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Martin Giesel, Qasim Zaidi; Adaptation reveals frequency band based inferences of material properties. Journal of Vision 2012;12(9):950. doi: 10.1167/12.9.950.
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© ARVO (1962-2015); The Authors (2016-present)
Rapid and reliable identification of material properties is important for successful interactions with the environment. Real materials exhibit characteristic configurations of low-level features and it is possible that features corresponding to particular properties are present generically and are stored as knowledge by human observers. We demonstrated at VSS2011, that some common properties perceivable from images of fabrics can be altered by increasing or decreasing the relative energy in specific spatial-frequency bands of the amplitude spectra. This result suggests that simple neural "detectors" for material properties could just combine the outputs of sets of V1 frequency-selective neurons. Can such detectors be revealed through selective adaptation? If observers adapt to a specific frequency-band, thus shifting the balance of sensitivities to other parts of the spectrum, does that shift their judgment of the associated material property? Using frequency-bands identified by our image analyses, we answer these questions for the fabric properties of volume, roughness, and thickness. For test stimuli, we used images of fabrics, along with two versions of each image with increased relative energy in the specific frequency band (constant total energy), and two with decreased relative energy. Baseline psychometric functions for each property were measured by comparing the original image side-by-side with its manipulated or unaltered version. During adaptation, bandpass-filtered dynamic white noise patches were presented on the location of the original image, and complementary notch-filtered dynamic noise patches on the location of the comparison images. The post-adaptation psychometric curve was measured by interleaving adaptation and test presentations. As predicted for each adaptation frequency-band, observers judged fabrics as having systematically less surface volume, softer texture, or thinner weave/knit than the original percept. The results demonstrate that observers directly use broad-band spatial frequency information in perceiving material properties, and suggest that V1 neurons transmit spatial-frequency signals in parallel for material perception.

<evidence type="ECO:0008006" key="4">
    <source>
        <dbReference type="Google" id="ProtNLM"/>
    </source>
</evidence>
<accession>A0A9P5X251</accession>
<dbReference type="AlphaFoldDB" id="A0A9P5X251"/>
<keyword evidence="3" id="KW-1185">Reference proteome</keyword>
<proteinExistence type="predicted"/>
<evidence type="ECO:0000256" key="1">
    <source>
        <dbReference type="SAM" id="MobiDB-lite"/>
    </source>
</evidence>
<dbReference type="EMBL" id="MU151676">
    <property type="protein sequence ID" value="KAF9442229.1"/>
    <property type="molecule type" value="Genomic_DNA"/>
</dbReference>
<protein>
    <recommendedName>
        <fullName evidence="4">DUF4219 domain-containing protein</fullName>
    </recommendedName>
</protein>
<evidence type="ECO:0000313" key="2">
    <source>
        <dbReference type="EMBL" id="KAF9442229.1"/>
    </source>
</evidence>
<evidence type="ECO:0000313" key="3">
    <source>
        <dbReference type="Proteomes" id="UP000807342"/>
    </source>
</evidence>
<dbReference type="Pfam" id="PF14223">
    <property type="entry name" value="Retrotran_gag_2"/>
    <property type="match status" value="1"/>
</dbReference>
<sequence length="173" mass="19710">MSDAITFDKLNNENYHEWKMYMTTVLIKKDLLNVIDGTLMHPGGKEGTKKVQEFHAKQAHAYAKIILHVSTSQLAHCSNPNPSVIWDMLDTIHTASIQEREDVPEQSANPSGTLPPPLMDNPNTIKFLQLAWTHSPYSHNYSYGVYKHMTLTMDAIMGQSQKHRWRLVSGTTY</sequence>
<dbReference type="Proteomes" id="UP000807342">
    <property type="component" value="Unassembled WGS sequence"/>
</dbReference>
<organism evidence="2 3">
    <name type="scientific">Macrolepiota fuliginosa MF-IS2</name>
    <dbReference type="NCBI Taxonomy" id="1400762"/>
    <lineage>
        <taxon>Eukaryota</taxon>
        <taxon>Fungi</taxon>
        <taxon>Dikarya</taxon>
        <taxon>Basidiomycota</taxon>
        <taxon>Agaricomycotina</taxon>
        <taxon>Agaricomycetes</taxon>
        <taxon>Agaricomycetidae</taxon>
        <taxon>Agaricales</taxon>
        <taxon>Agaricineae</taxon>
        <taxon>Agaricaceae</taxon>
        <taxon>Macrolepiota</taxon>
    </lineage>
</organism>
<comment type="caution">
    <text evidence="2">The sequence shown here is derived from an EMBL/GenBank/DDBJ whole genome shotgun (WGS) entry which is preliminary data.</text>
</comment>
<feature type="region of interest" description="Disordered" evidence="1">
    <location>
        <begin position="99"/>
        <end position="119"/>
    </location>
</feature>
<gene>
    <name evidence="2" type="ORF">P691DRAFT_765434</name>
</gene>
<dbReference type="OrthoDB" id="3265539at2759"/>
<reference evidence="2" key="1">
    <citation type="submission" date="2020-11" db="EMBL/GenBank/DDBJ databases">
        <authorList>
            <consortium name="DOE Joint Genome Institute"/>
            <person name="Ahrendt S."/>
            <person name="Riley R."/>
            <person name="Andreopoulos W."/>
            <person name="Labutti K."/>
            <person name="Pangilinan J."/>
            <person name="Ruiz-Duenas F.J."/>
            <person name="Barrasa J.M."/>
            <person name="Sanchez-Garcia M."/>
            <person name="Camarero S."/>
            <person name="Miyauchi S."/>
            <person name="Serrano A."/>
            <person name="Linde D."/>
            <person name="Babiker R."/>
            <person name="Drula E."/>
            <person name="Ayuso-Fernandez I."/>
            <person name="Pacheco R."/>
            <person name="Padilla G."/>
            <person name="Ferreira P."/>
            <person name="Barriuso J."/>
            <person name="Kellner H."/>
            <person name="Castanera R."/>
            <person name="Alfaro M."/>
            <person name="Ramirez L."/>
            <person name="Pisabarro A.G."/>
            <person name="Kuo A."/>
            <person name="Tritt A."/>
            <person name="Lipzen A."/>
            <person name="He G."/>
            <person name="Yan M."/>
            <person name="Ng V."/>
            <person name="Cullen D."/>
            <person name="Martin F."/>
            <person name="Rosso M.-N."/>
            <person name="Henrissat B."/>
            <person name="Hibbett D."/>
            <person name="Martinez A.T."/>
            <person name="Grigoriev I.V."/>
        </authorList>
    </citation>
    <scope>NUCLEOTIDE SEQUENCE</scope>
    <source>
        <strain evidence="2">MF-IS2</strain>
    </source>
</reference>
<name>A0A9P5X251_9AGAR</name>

Meeting abstract presented at VSS 2012
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